In our September post family law blogger John Bolch discusses the pros and cons of opening up family courts and whether a more relaxed format is appropriate for a modern family justice system.
Reform or grievance?
Perhaps the most frequently-raised criticism of the family courts is that they are a system of secret and unaccountable justice.
The criticism is regularly raised in the media and elsewhere. Whether it is raised by those with a serious interest in reform, or those who simply have a grievance against the family justice system, the effect is the same: to erode public confidence in the family justice system.
The calls for the family courts to be opened up have grown ever-louder in recent years. Is it now time for them to be acted upon by our lawmakers?
It is a fundamental principle of any justice system that it must be open and accountable. The public must have faith in the system, and this can only happen if they know what the courts are doing, and why. Courts operating behind closed doors are the things of dictatorships, not democracies.
And most of the courts in this country operate a system of open justice. Criminal courts, for example, are open to the public – anyone can walk into a sitting criminal court, at any time. And, equally importantly, the media are free to attend the court and report upon the proceedings.
But the family courts do not work in this way.
Before we look at whether it is time to open up the family courts, we need to look at the differences in the way they operate, and why those differences exist.
A matter of privacy
Family court proceedings obviously involve matters of a very private nature. After all, the private business of individuals, and what happens in their homes, should not normally be matters of public knowledge.
But perhaps most important is the privacy of any children involved in family court proceedings, whether because of a dispute between their parents, or the intervention of the state. Children are clearly entitled to privacy, and the publication of details of cases relating to them could have a serious detrimental effect upon their welfare.
So the basic rule in the family courts is that, unlike other courts, the proceedings are held in private. The public do not have a right to attend family court hearings.
Accredited members of the press have, since 2009, been allowed to attend family court hearings, but there are restrictions upon what can be reported.
In particular, section 12 of the Administration of Justice Act 1960 makes it a contempt of court to publish a judgment in a family court case involving children, unless either the judgment has been delivered in public or, where delivered in private, the judge has authorised publication.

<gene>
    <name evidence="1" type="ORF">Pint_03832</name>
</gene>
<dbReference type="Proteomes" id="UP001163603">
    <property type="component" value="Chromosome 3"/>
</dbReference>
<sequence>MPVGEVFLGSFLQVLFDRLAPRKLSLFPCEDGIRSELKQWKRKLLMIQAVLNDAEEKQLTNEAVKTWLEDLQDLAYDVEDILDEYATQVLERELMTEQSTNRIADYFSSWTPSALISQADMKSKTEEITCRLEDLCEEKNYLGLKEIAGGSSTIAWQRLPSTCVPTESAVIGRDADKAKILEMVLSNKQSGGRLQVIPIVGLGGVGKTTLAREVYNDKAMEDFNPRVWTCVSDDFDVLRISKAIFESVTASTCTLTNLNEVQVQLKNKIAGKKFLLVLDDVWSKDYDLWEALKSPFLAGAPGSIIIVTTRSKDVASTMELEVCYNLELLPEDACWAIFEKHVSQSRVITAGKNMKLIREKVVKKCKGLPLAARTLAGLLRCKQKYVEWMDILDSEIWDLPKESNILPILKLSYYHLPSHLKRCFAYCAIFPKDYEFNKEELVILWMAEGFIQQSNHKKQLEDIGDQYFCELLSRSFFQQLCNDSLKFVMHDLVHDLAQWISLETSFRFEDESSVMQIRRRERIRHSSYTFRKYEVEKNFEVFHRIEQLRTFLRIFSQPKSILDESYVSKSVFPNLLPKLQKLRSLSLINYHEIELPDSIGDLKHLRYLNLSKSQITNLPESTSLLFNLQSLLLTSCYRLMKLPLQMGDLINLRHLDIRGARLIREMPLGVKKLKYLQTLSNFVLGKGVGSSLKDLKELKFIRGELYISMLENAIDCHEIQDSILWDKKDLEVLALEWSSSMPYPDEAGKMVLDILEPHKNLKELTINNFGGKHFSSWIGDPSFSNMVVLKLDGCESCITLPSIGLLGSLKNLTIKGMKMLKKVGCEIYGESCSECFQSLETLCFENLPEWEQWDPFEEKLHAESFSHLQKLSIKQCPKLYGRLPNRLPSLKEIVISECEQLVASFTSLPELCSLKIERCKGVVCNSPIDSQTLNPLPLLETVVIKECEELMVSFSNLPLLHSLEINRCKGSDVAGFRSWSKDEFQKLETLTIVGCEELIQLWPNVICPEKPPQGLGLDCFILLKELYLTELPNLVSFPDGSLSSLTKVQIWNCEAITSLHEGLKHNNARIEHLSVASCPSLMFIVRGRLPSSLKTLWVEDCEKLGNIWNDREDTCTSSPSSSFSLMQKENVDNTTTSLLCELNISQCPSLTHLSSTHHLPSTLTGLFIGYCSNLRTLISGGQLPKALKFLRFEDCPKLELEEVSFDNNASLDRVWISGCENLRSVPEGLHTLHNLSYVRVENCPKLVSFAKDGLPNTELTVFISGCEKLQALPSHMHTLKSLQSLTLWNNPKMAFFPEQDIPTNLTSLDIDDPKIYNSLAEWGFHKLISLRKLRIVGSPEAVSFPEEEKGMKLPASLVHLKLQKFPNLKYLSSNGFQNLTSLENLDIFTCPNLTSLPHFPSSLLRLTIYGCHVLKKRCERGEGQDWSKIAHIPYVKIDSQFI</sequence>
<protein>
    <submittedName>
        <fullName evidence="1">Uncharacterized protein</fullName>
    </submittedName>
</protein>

In addition to these rules the family courts are required to comply with Article 8 of the European Convention on Human Rights, which states that everyone has the right to respect for their private and family life.
Time to open up?
There are essentially three schools of thought as to the issue of opening up the family courts: that all restrictions should remain, that all restrictions should be removed, and that restrictions should remain, but in a more ‘relaxed’ form.
Obviously, retaining the present restrictions is the ‘safest’ course, in the sense of protecting private lives and, in particular, children. However, support for this course of action, or rather inaction, is clearly waning, and is probably no longer the majority view.
On the other hand, removing all restrictions is also probably a minority view. It carries with it serious risk, especially to children, and most interested parties are not prepared to take those risks.
The majority view now, and the ‘establishment’ view (acknowledged by the Government), is probably the third option: keep necessary restrictions, but in a more relaxed form, appropriate for a modern family justice system.
But clearly retaining restrictions that provide adequate protection for parties and children, whilst simultaneously satisfying those who complain of ‘secret family courts’, is a difficult balancing act to achieve.
The primary proposal of the proponents of this third option is to repeal section 12 of the Administration of Justice Act 1960, which is seen as the biggest cause of the ‘secrecy’ complaint, and replace it “with much less restrictive, more narrowly drawn and more focused legislation better suited to the modern world”, as the Former President of the Family Division Sir James Munby said in a speech last year.
Quite what this would look like in practice remains open to discussion. However, it is clear that the wheels are now in motion for change, albeit that they are revolving rather slowly.
It seems certain that, at some point in the near future, the family courts will open up, and when they do hopefully at least some of the naysayers will be satisfied.
After all, it is surely for the benefit of everyone that the public has confidence in our family justice system.